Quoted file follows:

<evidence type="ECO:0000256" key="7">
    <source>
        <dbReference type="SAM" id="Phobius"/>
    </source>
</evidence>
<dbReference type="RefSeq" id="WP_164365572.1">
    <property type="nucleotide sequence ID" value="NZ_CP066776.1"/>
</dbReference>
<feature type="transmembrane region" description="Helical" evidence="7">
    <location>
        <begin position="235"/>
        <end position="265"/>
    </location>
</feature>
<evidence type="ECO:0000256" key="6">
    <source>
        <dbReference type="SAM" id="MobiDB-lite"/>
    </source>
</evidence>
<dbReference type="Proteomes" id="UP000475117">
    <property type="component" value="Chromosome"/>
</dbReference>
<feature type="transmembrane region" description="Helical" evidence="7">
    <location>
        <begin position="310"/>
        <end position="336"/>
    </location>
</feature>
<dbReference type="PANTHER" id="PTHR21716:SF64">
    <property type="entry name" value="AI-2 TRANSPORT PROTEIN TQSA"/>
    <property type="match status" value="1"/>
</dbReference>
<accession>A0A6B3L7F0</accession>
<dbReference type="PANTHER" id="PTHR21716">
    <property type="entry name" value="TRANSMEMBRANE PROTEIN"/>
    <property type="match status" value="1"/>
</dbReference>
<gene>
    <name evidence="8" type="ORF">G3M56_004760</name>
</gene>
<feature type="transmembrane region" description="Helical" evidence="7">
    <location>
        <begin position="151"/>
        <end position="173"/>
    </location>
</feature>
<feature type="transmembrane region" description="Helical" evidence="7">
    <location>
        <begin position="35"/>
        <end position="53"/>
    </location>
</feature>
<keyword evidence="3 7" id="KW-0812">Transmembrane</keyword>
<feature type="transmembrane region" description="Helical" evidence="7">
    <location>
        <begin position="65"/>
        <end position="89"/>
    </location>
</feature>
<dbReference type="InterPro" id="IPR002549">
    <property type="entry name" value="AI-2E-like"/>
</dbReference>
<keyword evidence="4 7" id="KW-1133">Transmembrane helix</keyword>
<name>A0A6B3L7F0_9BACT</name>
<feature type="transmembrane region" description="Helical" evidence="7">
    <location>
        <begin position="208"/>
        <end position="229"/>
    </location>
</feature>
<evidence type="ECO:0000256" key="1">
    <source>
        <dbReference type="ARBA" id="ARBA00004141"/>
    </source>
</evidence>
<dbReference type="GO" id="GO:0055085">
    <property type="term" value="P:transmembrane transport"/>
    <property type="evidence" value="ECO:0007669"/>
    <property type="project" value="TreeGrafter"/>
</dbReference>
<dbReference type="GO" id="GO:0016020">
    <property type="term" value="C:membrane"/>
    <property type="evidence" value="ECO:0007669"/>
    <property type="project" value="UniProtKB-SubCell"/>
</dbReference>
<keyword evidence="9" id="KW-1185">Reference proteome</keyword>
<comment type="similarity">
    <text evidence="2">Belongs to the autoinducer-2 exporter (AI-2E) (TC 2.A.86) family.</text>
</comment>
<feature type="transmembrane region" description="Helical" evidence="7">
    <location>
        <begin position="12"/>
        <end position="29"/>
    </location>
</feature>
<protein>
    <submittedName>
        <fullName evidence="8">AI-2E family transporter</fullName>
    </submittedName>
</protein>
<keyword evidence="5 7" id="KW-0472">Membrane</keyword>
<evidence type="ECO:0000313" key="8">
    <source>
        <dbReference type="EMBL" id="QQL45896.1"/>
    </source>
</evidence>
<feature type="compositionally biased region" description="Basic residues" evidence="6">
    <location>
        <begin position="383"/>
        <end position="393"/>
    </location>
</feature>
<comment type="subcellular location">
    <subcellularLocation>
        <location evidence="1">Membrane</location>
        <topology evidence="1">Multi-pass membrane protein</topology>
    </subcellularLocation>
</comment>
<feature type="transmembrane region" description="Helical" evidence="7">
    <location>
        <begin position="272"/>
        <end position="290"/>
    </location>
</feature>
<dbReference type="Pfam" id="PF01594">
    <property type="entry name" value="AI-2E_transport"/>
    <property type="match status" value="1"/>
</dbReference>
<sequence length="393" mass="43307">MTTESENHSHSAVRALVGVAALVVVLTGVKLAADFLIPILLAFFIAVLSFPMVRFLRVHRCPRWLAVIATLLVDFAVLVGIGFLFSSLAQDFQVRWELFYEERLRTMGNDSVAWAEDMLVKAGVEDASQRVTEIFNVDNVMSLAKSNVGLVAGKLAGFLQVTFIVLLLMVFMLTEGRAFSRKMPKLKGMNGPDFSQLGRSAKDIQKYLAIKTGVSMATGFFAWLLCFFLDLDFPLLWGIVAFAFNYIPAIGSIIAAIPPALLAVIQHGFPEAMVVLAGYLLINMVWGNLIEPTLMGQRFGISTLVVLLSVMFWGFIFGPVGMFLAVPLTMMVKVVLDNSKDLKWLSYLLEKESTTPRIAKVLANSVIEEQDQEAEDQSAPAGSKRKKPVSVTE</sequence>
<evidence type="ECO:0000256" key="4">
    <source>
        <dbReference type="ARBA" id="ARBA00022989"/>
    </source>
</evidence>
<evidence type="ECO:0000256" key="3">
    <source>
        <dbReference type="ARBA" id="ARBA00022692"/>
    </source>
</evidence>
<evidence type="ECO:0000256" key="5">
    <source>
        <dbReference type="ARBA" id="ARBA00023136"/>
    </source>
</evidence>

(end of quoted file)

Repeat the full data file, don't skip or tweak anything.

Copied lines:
<evidence type="ECO:0000256" key="7">
    <source>
        <dbReference type="SAM" id="Phobius"/>
    </source>
</evidence>
<dbReference type="RefSeq" id="WP_164365572.1">
    <property type="nucleotide sequence ID" value="NZ_CP066776.1"/>
</dbReference>
<feature type="transmembrane region" description="Helical" evidence="7">
    <location>
        <begin position="235"/>
        <end position="265"/>
    </location>
</feature>
<evidence type="ECO:0000256" key="6">
    <source>
        <dbReference type="SAM" id="MobiDB-lite"/>
    </source>
</evidence>
<dbReference type="Proteomes" id="UP000475117">
    <property type="component" value="Chromosome"/>
</dbReference>
<feature type="transmembrane region" description="Helical" evidence="7">
    <location>
        <begin position="310"/>
        <end position="336"/>
    </location>
</feature>
<dbReference type="PANTHER" id="PTHR21716:SF64">
    <property type="entry name" value="AI-2 TRANSPORT PROTEIN TQSA"/>
    <property type="match status" value="1"/>
</dbReference>
<accession>A0A6B3L7F0</accession>
<dbReference type="PANTHER" id="PTHR21716">
    <property type="entry name" value="TRANSMEMBRANE PROTEIN"/>
    <property type="match status" value="1"/>
</dbReference>
<gene>
    <name evidence="8" type="ORF">G3M56_004760</name>
</gene>
<feature type="transmembrane region" description="Helical" evidence="7">
    <location>
        <begin position="151"/>
        <end position="173"/>
    </location>
</feature>
<feature type="transmembrane region" description="Helical" evidence="7">
    <location>
        <begin position="35"/>
        <end position="53"/>
    </location>
</feature>
<keyword evidence="3 7" id="KW-0812">Transmembrane</keyword>
<feature type="transmembrane region" description="Helical" evidence="7">
    <location>
        <begin position="65"/>
        <end position="89"/>
    </location>
</feature>
<dbReference type="InterPro" id="IPR002549">
    <property type="entry name" value="AI-2E-like"/>
</dbReference>
<keyword evidence="4 7" id="KW-1133">Transmembrane helix</keyword>
<name>A0A6B3L7F0_9BACT</name>
<feature type="transmembrane region" description="Helical" evidence="7">
    <location>
        <begin position="208"/>
        <end position="229"/>
    </location>
</feature>
<evidence type="ECO:0000256" key="1">
    <source>
        <dbReference type="ARBA" id="ARBA00004141"/>
    </source>
</evidence>
<dbReference type="GO" id="GO:0055085">
    <property type="term" value="P:transmembrane transport"/>
    <property type="evidence" value="ECO:0007669"/>
    <property type="project" value="TreeGrafter"/>
</dbReference>
<dbReference type="GO" id="GO:0016020">
    <property type="term" value="C:membrane"/>
    <property type="evidence" value="ECO:0007669"/>
    <property type="project" value="UniProtKB-SubCell"/>
</dbReference>
<keyword evidence="9" id="KW-1185">Reference proteome</keyword>
<comment type="similarity">
    <text evidence="2">Belongs to the autoinducer-2 exporter (AI-2E) (TC 2.A.86) family.</text>
</comment>
<feature type="transmembrane region" description="Helical" evidence="7">
    <location>
        <begin position="12"/>
        <end position="29"/>
    </location>
</feature>
<protein>
    <submittedName>
        <fullName evidence="8">AI-2E family transporter</fullName>
    </submittedName>
</protein>
<keyword evidence="5 7" id="KW-0472">Membrane</keyword>
<evidence type="ECO:0000313" key="8">
    <source>
        <dbReference type="EMBL" id="QQL45896.1"/>
    </source>
</evidence>
<feature type="compositionally biased region" description="Basic residues" evidence="6">
    <location>
        <begin position="383"/>
        <end position="393"/>
    </location>
</feature>
<comment type="subcellular location">
    <subcellularLocation>
        <location evidence="1">Membrane</location>
        <topology evidence="1">Multi-pass membrane protein</topology>
    </subcellularLocation>
</comment>
<feature type="transmembrane region" description="Helical" evidence="7">
    <location>
        <begin position="272"/>
        <end position="290"/>
    </location>
</feature>
<dbReference type="Pfam" id="PF01594">
    <property type="entry name" value="AI-2E_transport"/>
    <property type="match status" value="1"/>
</dbReference>
<sequence length="393" mass="43307">MTTESENHSHSAVRALVGVAALVVVLTGVKLAADFLIPILLAFFIAVLSFPMVRFLRVHRCPRWLAVIATLLVDFAVLVGIGFLFSSLAQDFQVRWELFYEERLRTMGNDSVAWAEDMLVKAGVEDASQRVTEIFNVDNVMSLAKSNVGLVAGKLAGFLQVTFIVLLLMVFMLTEGRAFSRKMPKLKGMNGPDFSQLGRSAKDIQKYLAIKTGVSMATGFFAWLLCFFLDLDFPLLWGIVAFAFNYIPAIGSIIAAIPPALLAVIQHGFPEAMVVLAGYLLINMVWGNLIEPTLMGQRFGISTLVVLLSVMFWGFIFGPVGMFLAVPLTMMVKVVLDNSKDLKWLSYLLEKESTTPRIAKVLANSVIEEQDQEAEDQSAPAGSKRKKPVSVTE</sequence>
<evidence type="ECO:0000256" key="4">
    <source>
        <dbReference type="ARBA" id="ARBA00022989"/>
    </source>
</evidence>
<evidence type="ECO:0000256" key="3">
    <source>
        <dbReference type="ARBA" id="ARBA00022692"/>
    </source>
</evidence>
<evidence type="ECO:0000256" key="5">
    <source>
        <dbReference type="ARBA" id="ARBA00023136"/>
    </source>
</evidence>